The President of the Republic of Albania, H.E Ilir Meta started his keynote speech by declaring that the Berlin Process has facilitated a more effective interconnection and interaction between the Six Western Balkans countries with the EU Enlargement Agenda. He added that ‘The summits of Berlin, Vienna, Paris, Trieste and London are significant evidence of this attention of EU toward Western Balkans. The geographic position of these Summits speaks clearly of the engagement and interest of the major European Union actors that carry a history of their strategic involvement in the Balkans.’
As a good example of the results of Berlin Process, he mentioned the attention devoted to youth, start of important initiatives related to closer recognition and regional reconciliation, vocational education, educational exchange programs, and so on. But he also added that there is much more to be done to increase employment opportunities and especially to stop the brain drain that is affecting our countries massively.
He closed his speech by saying that ‘Albania and Macedonia have all the opportunities to start accession negotiations next year and we should better focus all the energy in implementing the key reforms. I also believe that by maintaining focus on strategic objectives and reform agendas, the whole Western Balkans region has all the opportunities to advance faster towards full membership in the European Union’– he continued. ‘Let us be inspired by the philosophy of the youngsters who are born in the era of peace and who want ‘everything and now’, but in the meantime we should remain realistic because this process requires a lot of work and efficient cooperation.’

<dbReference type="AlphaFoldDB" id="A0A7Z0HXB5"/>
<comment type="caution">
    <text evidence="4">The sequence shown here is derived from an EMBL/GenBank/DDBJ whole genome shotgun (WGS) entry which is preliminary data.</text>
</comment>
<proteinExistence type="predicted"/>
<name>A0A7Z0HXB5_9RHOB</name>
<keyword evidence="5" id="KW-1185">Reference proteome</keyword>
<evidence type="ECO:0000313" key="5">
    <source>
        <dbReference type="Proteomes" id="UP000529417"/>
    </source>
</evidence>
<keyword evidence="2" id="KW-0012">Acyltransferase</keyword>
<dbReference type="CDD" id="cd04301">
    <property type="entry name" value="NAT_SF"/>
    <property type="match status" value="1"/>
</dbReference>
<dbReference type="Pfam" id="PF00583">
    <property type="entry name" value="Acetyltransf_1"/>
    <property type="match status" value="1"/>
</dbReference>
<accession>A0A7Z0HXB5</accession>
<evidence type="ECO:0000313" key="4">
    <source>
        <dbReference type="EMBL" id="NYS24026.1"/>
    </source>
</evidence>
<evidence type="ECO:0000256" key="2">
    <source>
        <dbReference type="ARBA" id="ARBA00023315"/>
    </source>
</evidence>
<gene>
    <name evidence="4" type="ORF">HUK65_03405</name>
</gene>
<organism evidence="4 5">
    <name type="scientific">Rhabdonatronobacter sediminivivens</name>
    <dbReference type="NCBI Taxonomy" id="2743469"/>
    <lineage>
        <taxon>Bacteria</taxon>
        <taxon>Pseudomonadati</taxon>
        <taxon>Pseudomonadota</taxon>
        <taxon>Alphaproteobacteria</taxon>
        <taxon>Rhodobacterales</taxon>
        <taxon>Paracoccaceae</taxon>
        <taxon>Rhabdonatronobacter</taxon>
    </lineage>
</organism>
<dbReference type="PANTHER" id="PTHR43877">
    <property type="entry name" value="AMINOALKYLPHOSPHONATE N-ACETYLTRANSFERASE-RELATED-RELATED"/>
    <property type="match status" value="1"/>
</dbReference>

H.E. Luigi Soreca, EU Ambassador in Albania, started his speech by stating that 2018 has been an important year for the Connectivity Agenda in South-East Europe and the Commission’s Strategy for the Western Balkans stressed the importance of connectivity and regional co-operation for the European integration of the region. He highlighted the importance of the investments in transport and infrastructure and the importance of complementing it by regional, institutional and regulatory measures which open markets, create a transparent regulatory framework, build investor confidence and remove barriers in order to have connectivity in the region.
He stated that ‘The European Commission estimates that about 80.000 new jobs could be created across the region if the respective economies are more closely integrated. And for energy, just as with transport, operating under EU-compatible rules such as unbundling utilities or allowing third-party access is an essential element of the connectivity agenda.’ – he continued – ‘First, CEFTA’s additional protocol on trade facilitation came in force in April – a clear step towards eliminating trade barriers in region; Second, a regional Investment Reform Agenda was adopted to harmonise investment policies on international best practices; and Third, progress has been made on removing obstacles to mobility of researchers and recognition of diplomas.’
He ended his speech by saying that ‘Youth embodies everything our connectivity agenda stands for: not only connecting infrastructure and economies, but connecting people, promoting reconciliation and facilitating everyday mobility.’